A Clean Well-Lighted Place Theme

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“A Clean, Well-Lighted Place” is an anomaly. Its size, as well as Hemingway’s unique writing style, sets it apart from most short stories. Hemingway uses simple language in an extremely short, uneventful story to convey deep, profound themes, which are prevalent in almost everyone’s life. He does not embellish or add any grandiose sentiments, as many writers do; he simply presents the story as it is. There are three main characters, all unnamed, who create the majority of the story purely with dialogue. Hemingway himself does not insert his own observations, opinions, or commentary. At first glance, “A Clean Well-Lighted Place” is nothing special. However, it is weaved with three primary hidden themes - the nothingness of life, mortality, and unhappiness. The nothingness of life is the most obvious theme in this story. It is clearly conveyed by the old waiter in the story who says, “It was all a nothing and man was a nothing too.” (Hemingway). By this he is trying to illustrate how meaningless everything in life truly is. It is a difficult concept to …show more content…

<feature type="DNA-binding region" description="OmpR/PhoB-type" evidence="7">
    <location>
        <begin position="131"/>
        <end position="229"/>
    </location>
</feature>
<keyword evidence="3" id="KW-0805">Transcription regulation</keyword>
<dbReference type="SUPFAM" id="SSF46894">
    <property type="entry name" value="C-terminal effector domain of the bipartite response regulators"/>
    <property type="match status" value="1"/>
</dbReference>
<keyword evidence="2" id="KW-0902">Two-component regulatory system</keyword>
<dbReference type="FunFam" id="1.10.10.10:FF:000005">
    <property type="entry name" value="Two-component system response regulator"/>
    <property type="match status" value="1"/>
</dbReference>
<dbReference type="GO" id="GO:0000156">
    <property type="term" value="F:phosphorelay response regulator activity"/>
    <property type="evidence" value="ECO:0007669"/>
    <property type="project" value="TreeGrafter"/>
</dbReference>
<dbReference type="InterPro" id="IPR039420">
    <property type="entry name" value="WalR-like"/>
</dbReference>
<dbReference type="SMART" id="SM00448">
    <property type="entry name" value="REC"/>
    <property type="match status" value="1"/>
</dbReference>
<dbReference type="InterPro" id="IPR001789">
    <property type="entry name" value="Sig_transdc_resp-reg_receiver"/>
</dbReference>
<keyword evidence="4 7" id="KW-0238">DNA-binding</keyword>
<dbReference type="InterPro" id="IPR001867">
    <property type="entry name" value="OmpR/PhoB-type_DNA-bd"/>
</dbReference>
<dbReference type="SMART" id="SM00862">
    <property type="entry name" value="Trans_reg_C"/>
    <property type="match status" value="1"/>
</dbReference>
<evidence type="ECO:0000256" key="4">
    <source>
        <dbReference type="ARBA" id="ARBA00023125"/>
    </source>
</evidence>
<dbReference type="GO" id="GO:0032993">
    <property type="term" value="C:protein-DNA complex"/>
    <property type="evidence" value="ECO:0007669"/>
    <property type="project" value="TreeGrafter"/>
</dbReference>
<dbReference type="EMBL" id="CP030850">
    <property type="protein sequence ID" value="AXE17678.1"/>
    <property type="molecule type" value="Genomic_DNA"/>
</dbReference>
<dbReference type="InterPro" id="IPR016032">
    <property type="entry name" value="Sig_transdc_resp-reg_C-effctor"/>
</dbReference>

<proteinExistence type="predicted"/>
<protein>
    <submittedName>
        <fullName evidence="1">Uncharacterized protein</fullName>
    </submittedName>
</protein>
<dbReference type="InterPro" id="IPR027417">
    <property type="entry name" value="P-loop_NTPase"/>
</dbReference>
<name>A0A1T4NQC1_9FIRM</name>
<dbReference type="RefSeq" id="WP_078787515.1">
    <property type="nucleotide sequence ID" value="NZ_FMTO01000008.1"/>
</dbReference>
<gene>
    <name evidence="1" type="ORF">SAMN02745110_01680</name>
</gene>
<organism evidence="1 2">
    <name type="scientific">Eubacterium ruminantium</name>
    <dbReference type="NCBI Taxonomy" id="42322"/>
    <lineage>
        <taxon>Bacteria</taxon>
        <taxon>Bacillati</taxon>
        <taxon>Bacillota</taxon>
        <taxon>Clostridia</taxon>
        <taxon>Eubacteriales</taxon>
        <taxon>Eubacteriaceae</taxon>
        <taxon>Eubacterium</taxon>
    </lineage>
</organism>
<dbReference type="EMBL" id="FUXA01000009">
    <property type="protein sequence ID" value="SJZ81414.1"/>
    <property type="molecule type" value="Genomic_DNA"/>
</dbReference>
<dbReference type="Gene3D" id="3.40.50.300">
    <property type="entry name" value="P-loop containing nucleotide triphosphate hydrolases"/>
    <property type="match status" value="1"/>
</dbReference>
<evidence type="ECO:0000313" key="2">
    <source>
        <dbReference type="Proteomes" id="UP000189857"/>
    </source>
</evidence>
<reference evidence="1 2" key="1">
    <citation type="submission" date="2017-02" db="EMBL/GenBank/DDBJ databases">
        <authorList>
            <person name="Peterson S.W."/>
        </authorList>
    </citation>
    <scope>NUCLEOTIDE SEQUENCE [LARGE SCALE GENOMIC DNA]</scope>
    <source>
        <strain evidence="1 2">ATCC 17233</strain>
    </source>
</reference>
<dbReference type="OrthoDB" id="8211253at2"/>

It shows how humans deal with unhappiness in different ways. Both the middle aged and old man struggle with deep pain and rather than cure it, they just briefly suppress it with distractions such as alcohol. He had a wife whom he lost, which is most likely the cause of his loneliness. The old man earned plenty of money, probably in an effort to cure his despair, but, despite his wealth, he still tried to commit suicide. Alternatively, the middle-aged man probably tried to turn to religion for comfort. However, this must have failed, hence why he mocked the Lord’s Prayer. He notices the difference between him and the young man, which you can see when he says “"You have youth, confidence, and a job. You have everything." The younger waiter asked, "And what do you lack?" He replied, "Everything but work." The younger man

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